Many people are under the false presumption that arthritis is a single disease. Arthritis really refers to joint inflammation and actually refers to over 100 different rheumatic disorders and other related conditions associated with swelling, inflammation, and joint pain/stiffness.
Certain arthritis-related conditions actually affect parts of the body besides just the joints. For example, in some cases, muscles, tendons, and even skin can actually become painful and inflamed.
Additionally, some conditions affect the internal organs and can even be debilitating or worse, life-threatening.
The two most common forms of arthritis are rheumatoid arthritis and osteoarthritis. While they’re both under the umbrella of “arthritis,” they’re actually very different.
Another thing people falsely believe is that arthritis only affects elderly people. The truth is, it can affect anyone- even children.
Though it is true that the possibility of developing arthritis does increase with age, nearly 3 of every 5 people under the age of 65 are affected by some form of arthritis.
What Increases Your Risk for Developing Arthritis?
As with any other disease/disorder, there are certain things that have been proven to increase your risk for developing arthritis. Some of them, you simply can’t change. However, some of them, you can. The ones that you have no control over are as follows:
- Age: as you get older, your risk for developing arthritis increases- you can’t stop the clock.
- Gender: women have a greater risk for most forms of arthritis- in fact, around 60% of individuals affected by arthritis are women. However, gout is much more common in men than in women.
- Genes: there are specific genes that have been proven to increase your risk for developing specific forms of arthritis.
How Can You Decrease Your Risk for Developing Arthritis?
As mentioned above, there are some factors that you simply can’t control- no matter how hard you try or how much you want to. However, all is not lost.
There are a few things that you can do in order to reduce your risk for suffering from arthritis and/or joint pain/stiffness/swelling both now and later on in life.
Don’t wear high heels
While it’s true that high heels will help to elongate your body and make your body look great- you can do some serious damage.
You should keep heels 2 inches or less for every day wear in order to reduce your risk for arthritis later in life. Wearing lower heels reduces knee strain. Save those really high heels for special occasions.
Lose weight if necessary
Being overweight or obese can definitely contribute to arthritis, especially as you get older. So, losing just a little bit of weight can definitely reduce the stress and strain placed on your joints.
Did you know that when you’re walking, the load on your knees is four times your body weight? This means that if you’re a mere 5 pounds more than your “ideal”, you have an extra 20 pounds on your knees.
Eat an apple a day
You’ve heard the old saying, “an apple a day will keep the doctor away,” right? Well, that may not necessarily be entirely true, but an apple a day will help to keep arthritis away.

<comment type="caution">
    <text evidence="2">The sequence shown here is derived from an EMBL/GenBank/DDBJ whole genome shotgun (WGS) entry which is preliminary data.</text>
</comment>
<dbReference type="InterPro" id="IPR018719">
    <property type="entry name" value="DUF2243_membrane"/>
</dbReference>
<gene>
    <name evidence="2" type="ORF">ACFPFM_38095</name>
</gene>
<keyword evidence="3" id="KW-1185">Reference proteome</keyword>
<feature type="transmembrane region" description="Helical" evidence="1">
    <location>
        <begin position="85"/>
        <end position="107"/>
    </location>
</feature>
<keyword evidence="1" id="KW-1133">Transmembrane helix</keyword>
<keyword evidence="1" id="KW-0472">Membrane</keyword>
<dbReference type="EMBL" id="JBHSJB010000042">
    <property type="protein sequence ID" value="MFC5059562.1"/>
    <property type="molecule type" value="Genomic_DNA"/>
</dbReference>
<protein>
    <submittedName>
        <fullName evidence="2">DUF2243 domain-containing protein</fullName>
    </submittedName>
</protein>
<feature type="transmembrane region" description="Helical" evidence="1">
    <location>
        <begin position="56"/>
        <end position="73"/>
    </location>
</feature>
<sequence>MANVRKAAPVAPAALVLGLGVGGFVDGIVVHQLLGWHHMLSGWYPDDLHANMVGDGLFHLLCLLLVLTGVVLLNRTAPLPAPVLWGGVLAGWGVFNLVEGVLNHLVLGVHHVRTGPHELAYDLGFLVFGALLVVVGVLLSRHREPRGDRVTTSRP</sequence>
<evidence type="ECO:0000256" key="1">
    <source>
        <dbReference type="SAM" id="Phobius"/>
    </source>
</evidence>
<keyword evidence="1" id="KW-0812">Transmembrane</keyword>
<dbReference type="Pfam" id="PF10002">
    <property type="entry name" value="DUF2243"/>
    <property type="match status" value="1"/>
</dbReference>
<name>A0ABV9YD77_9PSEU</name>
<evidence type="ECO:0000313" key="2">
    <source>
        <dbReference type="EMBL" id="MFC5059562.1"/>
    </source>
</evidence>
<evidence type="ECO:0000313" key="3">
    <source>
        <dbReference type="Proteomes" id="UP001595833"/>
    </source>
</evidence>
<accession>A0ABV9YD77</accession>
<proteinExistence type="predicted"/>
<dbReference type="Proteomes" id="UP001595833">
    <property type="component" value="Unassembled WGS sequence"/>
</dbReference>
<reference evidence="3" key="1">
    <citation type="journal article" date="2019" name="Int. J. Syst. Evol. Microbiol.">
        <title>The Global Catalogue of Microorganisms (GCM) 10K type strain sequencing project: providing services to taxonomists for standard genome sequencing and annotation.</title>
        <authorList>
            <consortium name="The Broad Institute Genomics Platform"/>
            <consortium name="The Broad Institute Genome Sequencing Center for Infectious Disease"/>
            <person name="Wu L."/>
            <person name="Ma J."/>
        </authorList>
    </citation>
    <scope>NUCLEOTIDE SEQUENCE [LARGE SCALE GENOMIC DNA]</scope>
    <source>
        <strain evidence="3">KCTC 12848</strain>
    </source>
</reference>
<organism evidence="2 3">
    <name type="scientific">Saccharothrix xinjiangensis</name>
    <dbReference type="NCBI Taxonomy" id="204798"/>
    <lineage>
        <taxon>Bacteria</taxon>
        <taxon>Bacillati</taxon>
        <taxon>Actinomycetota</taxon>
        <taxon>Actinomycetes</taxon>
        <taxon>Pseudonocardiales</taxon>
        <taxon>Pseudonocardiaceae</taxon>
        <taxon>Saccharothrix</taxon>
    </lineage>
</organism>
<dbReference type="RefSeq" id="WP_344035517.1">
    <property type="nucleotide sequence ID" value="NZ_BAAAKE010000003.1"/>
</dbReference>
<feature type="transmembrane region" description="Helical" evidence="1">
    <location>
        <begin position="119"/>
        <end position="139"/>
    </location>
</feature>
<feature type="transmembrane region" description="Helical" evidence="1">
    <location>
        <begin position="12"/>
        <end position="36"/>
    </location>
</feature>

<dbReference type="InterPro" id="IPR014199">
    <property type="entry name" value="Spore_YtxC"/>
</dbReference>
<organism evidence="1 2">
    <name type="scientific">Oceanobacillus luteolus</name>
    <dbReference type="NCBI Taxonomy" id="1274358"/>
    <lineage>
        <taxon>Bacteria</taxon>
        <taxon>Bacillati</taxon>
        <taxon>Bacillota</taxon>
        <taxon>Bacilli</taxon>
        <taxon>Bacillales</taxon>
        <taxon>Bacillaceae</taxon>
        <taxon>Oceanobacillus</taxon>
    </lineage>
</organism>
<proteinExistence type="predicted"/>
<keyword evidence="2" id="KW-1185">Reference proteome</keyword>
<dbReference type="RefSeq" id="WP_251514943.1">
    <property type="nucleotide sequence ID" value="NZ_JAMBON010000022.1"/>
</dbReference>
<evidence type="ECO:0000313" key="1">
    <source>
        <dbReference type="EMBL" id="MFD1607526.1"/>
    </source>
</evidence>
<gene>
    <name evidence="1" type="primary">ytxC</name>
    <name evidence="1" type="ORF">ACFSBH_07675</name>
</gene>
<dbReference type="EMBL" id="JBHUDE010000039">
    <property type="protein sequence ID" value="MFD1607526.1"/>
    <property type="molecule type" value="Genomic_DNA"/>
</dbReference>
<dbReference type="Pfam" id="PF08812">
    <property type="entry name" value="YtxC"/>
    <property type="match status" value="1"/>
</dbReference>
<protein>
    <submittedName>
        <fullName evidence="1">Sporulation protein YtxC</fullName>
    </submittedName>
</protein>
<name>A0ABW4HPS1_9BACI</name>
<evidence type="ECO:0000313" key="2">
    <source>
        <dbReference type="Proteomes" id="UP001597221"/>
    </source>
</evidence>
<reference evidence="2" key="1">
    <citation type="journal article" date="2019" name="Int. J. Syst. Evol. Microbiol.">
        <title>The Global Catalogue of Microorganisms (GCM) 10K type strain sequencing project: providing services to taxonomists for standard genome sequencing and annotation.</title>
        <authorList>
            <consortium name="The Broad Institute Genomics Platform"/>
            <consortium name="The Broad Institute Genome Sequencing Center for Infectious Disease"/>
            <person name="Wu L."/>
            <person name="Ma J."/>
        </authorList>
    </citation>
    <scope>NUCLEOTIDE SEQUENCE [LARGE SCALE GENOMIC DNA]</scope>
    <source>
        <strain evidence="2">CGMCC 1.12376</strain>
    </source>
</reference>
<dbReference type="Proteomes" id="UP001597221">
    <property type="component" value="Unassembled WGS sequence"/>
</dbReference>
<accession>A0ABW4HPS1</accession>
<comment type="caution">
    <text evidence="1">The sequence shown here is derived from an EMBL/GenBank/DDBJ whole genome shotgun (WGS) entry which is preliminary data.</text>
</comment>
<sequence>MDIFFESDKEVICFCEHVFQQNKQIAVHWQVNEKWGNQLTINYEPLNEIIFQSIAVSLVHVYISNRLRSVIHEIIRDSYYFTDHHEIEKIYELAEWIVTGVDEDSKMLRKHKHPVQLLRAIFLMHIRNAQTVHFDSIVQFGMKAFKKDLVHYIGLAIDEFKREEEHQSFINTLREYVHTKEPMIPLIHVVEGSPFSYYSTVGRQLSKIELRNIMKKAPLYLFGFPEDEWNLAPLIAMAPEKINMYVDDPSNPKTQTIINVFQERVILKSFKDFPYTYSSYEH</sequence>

However, you must make sure that you eat the peel also. The peel is what has most of the antioxidants in it, which help to reduce joint pain/inflammation. Also, consider eating more of those other antioxidant-rich foods as well.
Eat more olives
Olives contain a substance called hydroxytyrosol, which as ten times more antioxidants than are found in Vitamin C.
Your diet may not contain enough vitamins and minerals alone. You also will want to consider taking a supplement. A combination of glucosamine and Omega-3 has been proven to be much more effective than taking glucosamine by itself.
However, a word of caution- make sure to speak with your physician before taking any supplements to make sure they will not interact with other medications you may currently be taking.
Cut back on running
If you’re an avid runner, and you tend to run on pavement, you will need to cut back if possible. Running on pavement actually increases pressure on all your joints.
Going for a bicycle ride burns just as many calories as running does and its much lower impact. If you just can’t stop running, try to find a running track in your area to run on- or consider alternating running with other lower impact exercises.
Get plenty of exercise
In general, exercise does increase the natural lubricants and oils in your body that help to prevent the wearing down of joints. The best exercises to do are swimming, cycling, or walking.
So, while it’s definitely true that some of the risk factors are natural and completely out of your control, you shouldn’t just give up- you can take steps to decrease your risk. Do what you can to take care of your body now and you will be less likely to suffer later on.
If you’re already suffering from arthritis, you can still do some of the above to help to decrease your symptoms of arthritis.
You may notice that it’s harder to exercise in the mornings if you’re already suffering from arthritis because you’ve been sleeping all night and you’re stiff. Do some simple stretches to warm up your muscles and joints and go for a morning walk.
Arthritis is a painful condition affecting the joints, and sometimes other body parts. You will definitely want to do what you can to decrease your chances of developing it so that you can live a healthy, active lifestyle for many years to come.